Sea Life Centres 3D model
With your purchase you receive the 3D building model as DAE, 3DS, C4D and SKP for immediate download. (see details)
Sea Life Aquarium Oberhausen is the largest Sea Life Aquarium in Germany. It is located in CentrO in Oberhausen Neue Mitte. There are 10 Sea Life Aquariums in Germany and 26 in Europe. In Oberhausen there is a 12 metre long Perspex tunnel under which visitors can walk and observe the fish. The Aquarium is modelled on the river Rhine, from its source to the sea – although the Aquarium’s tanks, which hold a total of 1.5 million litres of water, are also home to sharks and ocean turtles.
Sea Life logo, Helsinki Sea Life Centres are a chain of commercial sealife-themed attractions. As of April 2017[update] there are 53 SEA LIFE attractions (including standalone SEA LIFE centres, mini SEA LIFE features within resort theme parks, and LEGOLAND submarine rides) around the world, with many more planned for the next 3-5 years. The chain is owned by the British company, Merlin Entertainments.
Paul the Octopus Sea Life Centres aim to combine modern display technology, biological expertise, and entertainment to provide themed journeys through European and tropical waters. This often provides close encounters with sealife, from shrimps and starfish seahorses, sharks and stingrays.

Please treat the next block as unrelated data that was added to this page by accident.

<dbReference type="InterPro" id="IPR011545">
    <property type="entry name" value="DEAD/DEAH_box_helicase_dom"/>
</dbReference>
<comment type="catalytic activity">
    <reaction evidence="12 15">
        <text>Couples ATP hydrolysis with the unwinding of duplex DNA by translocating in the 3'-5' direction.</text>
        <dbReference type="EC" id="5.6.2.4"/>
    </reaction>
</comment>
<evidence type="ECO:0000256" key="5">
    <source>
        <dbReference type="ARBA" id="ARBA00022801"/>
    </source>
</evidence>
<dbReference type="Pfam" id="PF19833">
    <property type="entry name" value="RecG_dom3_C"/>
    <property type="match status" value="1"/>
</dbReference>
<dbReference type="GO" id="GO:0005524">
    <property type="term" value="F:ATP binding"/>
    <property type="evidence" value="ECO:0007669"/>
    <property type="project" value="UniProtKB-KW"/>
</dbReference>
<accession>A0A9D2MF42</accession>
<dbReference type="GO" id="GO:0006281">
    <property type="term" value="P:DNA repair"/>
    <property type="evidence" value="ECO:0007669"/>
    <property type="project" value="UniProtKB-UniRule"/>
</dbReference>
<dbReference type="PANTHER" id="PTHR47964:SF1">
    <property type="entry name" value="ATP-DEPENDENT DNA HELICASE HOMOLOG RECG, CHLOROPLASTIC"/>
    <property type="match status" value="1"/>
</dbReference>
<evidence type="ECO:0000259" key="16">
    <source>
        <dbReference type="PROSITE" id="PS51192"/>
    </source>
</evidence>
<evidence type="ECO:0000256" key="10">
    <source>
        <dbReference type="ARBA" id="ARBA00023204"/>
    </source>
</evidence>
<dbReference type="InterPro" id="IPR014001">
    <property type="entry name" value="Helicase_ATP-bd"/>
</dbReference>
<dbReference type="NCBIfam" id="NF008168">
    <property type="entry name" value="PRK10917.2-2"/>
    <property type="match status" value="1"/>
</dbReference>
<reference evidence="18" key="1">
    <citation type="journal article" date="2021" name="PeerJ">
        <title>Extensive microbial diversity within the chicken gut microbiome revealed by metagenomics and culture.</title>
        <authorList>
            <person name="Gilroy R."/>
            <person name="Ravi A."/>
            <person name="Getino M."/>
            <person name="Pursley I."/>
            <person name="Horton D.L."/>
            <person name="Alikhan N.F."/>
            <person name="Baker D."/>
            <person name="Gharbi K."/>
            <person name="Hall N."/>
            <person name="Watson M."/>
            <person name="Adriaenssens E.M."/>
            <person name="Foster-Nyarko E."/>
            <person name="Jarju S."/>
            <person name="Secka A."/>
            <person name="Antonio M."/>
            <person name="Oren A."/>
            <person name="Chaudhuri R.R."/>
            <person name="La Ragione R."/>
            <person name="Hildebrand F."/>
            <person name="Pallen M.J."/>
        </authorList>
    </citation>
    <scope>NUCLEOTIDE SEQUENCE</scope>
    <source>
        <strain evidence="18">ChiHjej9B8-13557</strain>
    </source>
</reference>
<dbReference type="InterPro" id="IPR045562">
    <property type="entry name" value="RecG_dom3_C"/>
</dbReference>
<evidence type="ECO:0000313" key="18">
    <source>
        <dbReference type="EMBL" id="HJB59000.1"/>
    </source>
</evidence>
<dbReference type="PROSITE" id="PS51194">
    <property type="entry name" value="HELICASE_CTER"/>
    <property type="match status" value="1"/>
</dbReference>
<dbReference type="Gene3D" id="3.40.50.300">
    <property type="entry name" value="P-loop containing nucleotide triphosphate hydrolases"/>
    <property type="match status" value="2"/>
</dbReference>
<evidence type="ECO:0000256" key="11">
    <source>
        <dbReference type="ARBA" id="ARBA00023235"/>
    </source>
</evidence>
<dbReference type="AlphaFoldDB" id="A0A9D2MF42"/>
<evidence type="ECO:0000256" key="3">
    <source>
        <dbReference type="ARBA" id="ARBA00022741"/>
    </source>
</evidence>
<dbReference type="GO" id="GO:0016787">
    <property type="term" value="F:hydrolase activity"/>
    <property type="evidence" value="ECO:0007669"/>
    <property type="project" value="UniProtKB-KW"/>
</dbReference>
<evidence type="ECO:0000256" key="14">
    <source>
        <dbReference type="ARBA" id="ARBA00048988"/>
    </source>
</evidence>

Sea Life Centres also claim to champion the cause of marine conservation through education, awareness and, wherever possible, direct action.
Sanctuaries Sea Life Sanctuaries and Seal Sanctuaries operate from three centres in the United Kingdom as well as one location in Australia. The United Kingdom locations include the Cornish Seal Sanctuary in Gweek, Cornwall; the Hunstanton Sea Life Sanctuary in Norfolk; and the Scottish Sea Life Sanctuary at Oban.Manly Sea Life Sanctuary (formerly Oceanworld Manly) operates in Australia. The Hunstanton facility operates otter and penguin sanctuaries as well as a seal hospital.
Since 2001 all Sea Life Centre conservation, rescue, and campaigning work has come under the SOS scheme, an acronym for Save Our Seas. SOS supports the work of wildlife charities and campaign groups including Greenpeace, the Worldwide Fund for Nature, the Whale and Dolphin Conservation Society, and the British Divers Marine Life Rescue. Each centre also has a headline campaign which changes periodically. Past campaigns have advocated increased protection for loggerhead sea turtles, and restrictions on the practice of shark finning.